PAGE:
The Digital Divide: What it is and How it Impacts us

Digital Divide Definition

The term “digital divide” refers to the gap between those who have access to information and communication technologies (ICTs) and those who don’t.

While the term “digital divide” came into play in the mid-1990s, it is still a hot-button public policy debate—above all, since it touches on social, political, and economic issues.

Why Is the Digital Divide an Important Issue?

In today’s increasingly digital world, access to technology and the Internet has become essential for communication, education, employment, and many other aspects of daily life. Those who lack access to technology or the skills to use it effectively are at a disadvantage, as they are unable to fully participate in the opportunities and resources offered online. This creates a significant divide between those who have access to digital tools and those who do not, exacerbating existing social and economic inequalities.

The digital divide not only limits individuals’ ability to access information and services but also hinders their educational and career prospects. Bridging the digital divide is crucial to ensure equal opportunities for all and to prevent further marginalization of already disadvantaged groups. It requires efforts from governments, communities, and organizations to provide equitable access to technology and digital literacy training, empowering individuals to participate fully in the digital age.

What Causes the Digital Divide?

The digital divide is a complex issue that has been shaped by a range of factors, including economic, social, and geographic disparities. One of the primary causes of the digital divide is the lack of access to technology that many low-income households and rural communities face. High-speed Internet and advanced technology tools often come with hefty price tags that low-income households may not be able to afford. Additionally, rural communities may not have the infrastructure in place to support advanced technology and high-speed Internet.

This lack of access to technology could lead to significant educational and employment barriers for individuals as they struggle to keep up with the demands of the digital age. Education and awareness about the benefits of digital inclusion could be key in bridging the digital divide, as well as policies aimed at expanding broadband access and reducing the cost of technology.

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Digital Divide Examples

The digital divide is evident in various scenarios, highlighting the disparities in access to technology and the Internet. One example relates to education, where students from low-income households may not have access to reliable Internet connections or necessary devices for online learning. This could hamper their ability to participate fully in virtual classrooms and access digital educational resources, potentially putting them at a disadvantage compared to their peers who have seamless access to technology.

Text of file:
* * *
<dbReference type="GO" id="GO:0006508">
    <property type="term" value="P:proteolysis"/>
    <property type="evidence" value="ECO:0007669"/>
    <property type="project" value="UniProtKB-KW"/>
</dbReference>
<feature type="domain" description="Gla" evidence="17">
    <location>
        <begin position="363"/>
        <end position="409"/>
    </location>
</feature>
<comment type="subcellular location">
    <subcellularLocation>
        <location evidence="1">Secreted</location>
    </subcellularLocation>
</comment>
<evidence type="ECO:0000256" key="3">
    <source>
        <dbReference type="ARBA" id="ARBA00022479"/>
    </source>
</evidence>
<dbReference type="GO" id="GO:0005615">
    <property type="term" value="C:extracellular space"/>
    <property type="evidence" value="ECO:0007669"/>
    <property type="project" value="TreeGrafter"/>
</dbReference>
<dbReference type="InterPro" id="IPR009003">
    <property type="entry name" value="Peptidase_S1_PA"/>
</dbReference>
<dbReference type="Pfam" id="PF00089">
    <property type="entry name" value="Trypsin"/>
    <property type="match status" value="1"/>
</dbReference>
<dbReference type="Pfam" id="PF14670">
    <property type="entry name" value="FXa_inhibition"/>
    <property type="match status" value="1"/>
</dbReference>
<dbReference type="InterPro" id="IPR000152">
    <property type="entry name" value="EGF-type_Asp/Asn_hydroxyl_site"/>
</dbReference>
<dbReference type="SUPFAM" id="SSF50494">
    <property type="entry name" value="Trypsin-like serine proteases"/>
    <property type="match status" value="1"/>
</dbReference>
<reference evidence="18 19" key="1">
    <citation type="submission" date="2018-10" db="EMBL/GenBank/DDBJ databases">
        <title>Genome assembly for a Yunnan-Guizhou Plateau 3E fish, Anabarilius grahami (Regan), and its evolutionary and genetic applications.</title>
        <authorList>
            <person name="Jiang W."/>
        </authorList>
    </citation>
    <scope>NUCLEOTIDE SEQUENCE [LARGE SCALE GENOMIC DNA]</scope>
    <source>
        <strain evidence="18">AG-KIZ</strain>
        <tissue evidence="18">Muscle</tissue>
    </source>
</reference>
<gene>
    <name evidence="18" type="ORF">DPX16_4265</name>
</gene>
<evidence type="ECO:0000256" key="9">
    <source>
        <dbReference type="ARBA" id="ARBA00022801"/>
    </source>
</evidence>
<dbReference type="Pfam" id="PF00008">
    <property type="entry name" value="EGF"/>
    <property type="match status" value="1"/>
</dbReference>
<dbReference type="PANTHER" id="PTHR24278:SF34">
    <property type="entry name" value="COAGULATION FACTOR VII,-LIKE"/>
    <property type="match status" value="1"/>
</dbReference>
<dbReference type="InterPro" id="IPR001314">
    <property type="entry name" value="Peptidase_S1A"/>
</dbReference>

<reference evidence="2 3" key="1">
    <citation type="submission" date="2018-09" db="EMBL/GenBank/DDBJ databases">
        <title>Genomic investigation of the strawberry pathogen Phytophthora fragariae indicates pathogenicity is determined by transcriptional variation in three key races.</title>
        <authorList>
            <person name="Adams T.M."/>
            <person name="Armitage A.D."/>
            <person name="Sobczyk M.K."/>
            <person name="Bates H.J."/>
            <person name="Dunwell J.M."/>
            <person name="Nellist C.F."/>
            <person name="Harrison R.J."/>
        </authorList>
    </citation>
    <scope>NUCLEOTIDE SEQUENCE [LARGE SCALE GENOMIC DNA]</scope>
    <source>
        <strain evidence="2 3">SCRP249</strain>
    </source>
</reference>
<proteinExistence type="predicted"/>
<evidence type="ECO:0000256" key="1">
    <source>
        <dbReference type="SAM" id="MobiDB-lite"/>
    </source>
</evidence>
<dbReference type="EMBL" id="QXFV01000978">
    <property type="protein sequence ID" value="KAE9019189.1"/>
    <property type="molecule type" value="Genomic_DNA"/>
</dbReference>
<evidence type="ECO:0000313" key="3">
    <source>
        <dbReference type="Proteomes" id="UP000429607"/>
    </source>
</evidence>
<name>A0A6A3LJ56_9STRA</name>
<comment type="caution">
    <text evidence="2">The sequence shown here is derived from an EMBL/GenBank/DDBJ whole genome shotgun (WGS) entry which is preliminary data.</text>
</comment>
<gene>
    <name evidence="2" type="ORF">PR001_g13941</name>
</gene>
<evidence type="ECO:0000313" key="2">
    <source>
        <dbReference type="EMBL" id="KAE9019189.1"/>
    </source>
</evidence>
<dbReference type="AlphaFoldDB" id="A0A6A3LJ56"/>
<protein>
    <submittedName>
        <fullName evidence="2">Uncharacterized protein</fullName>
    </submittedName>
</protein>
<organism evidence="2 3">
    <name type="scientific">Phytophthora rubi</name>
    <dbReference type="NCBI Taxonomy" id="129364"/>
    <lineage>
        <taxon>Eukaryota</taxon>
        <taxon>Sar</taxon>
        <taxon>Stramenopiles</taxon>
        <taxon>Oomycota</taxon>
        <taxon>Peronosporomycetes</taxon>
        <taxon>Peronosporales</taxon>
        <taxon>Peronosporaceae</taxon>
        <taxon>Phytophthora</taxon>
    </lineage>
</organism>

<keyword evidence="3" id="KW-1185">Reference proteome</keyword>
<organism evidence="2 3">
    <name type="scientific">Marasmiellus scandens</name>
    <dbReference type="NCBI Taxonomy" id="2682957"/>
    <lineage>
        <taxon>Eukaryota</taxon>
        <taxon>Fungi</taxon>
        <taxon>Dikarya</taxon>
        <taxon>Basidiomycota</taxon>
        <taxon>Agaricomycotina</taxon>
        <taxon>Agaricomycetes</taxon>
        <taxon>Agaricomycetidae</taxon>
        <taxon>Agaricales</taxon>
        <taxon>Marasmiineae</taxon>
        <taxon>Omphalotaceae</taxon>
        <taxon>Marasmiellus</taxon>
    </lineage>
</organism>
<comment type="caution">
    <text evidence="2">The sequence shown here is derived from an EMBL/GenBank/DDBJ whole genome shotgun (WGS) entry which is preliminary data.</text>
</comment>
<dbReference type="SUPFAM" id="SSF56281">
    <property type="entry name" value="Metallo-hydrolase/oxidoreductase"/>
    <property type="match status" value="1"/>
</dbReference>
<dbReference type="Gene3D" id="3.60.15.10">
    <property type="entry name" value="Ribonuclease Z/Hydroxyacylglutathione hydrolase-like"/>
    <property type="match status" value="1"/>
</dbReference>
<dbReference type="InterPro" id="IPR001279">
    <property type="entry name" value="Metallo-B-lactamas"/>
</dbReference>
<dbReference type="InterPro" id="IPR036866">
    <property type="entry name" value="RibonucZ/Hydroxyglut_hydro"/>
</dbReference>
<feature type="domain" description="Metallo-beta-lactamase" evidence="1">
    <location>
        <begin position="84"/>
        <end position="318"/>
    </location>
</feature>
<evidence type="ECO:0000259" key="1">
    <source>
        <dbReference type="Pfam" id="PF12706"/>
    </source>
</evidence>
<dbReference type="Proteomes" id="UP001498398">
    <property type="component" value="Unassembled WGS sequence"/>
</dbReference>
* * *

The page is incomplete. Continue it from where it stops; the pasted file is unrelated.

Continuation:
Another example is the job market, where individuals without access to technology or digital skills might struggle to compete for employment opportunities that increasingly rely on digital literacy. They may face barriers in accessing online job portals, submitting electronic resumes, or participating in virtual interviews.

Additionally, the digital divide is evident in rural areas where the lack of broadband infrastructure limits access to high-speed Internet, potentially impacting both personal connectivity and economic development.


Who Is Affected by the Digital Divide?

The digital divide exists in a deeper way among low-income groups and communities. So, it is both a local issue and one that underdeveloped countries around the globe face. The gap is small in developed countries and large in developing countries.

The digital divide affects a range of people, young and old:

  • Those who live in rural areas without a digital infrastructure
  • Low-income households who can’t afford high-speed Internet
  • Students and workers who do not own a computer
  • Workers who are unable to keep up-to-date on technology due to lack of access to technology
  • Those with medical issues who don’t have access to telehealth appointments
  • People living in underdeveloped countries

Geographical Digital Disparities

There are also geographical differences across the United States, as well as within the states themselves.